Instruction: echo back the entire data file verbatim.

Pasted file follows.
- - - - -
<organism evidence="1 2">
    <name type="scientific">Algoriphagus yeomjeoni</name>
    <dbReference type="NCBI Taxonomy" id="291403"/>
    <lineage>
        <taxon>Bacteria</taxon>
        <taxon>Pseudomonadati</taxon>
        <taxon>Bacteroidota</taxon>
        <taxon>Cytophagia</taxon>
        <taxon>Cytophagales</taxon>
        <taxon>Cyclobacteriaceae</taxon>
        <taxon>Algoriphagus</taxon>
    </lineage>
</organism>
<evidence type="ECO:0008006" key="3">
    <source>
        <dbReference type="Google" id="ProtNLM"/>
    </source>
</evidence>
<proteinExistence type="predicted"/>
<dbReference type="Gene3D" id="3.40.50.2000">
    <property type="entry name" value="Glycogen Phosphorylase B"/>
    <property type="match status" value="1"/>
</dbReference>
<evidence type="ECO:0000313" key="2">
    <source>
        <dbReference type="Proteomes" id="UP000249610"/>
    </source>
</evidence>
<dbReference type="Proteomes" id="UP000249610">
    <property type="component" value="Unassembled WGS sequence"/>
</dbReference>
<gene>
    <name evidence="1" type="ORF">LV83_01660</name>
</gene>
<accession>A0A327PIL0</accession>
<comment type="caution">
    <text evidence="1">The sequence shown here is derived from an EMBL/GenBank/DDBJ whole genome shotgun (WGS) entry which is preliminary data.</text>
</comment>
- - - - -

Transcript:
<organism evidence="1 2">
    <name type="scientific">Algoriphagus yeomjeoni</name>
    <dbReference type="NCBI Taxonomy" id="291403"/>
    <lineage>
        <taxon>Bacteria</taxon>
        <taxon>Pseudomonadati</taxon>
        <taxon>Bacteroidota</taxon>
        <taxon>Cytophagia</taxon>
        <taxon>Cytophagales</taxon>
        <taxon>Cyclobacteriaceae</taxon>
        <taxon>Algoriphagus</taxon>
    </lineage>
</organism>
<evidence type="ECO:0008006" key="3">
    <source>
        <dbReference type="Google" id="ProtNLM"/>
    </source>
</evidence>
<proteinExistence type="predicted"/>
<dbReference type="Gene3D" id="3.40.50.2000">
    <property type="entry name" value="Glycogen Phosphorylase B"/>
    <property type="match status" value="1"/>
</dbReference>
<evidence type="ECO:0000313" key="2">
    <source>
        <dbReference type="Proteomes" id="UP000249610"/>
    </source>
</evidence>
<dbReference type="Proteomes" id="UP000249610">
    <property type="component" value="Unassembled WGS sequence"/>
</dbReference>
<gene>
    <name evidence="1" type="ORF">LV83_01660</name>
</gene>
<accession>A0A327PIL0</accession>
<comment type="caution">
    <text evidence="1">The sequence shown here is derived from an EMBL/GenBank/DDBJ whole genome shotgun (WGS) entry which is preliminary data.</text>
</comment>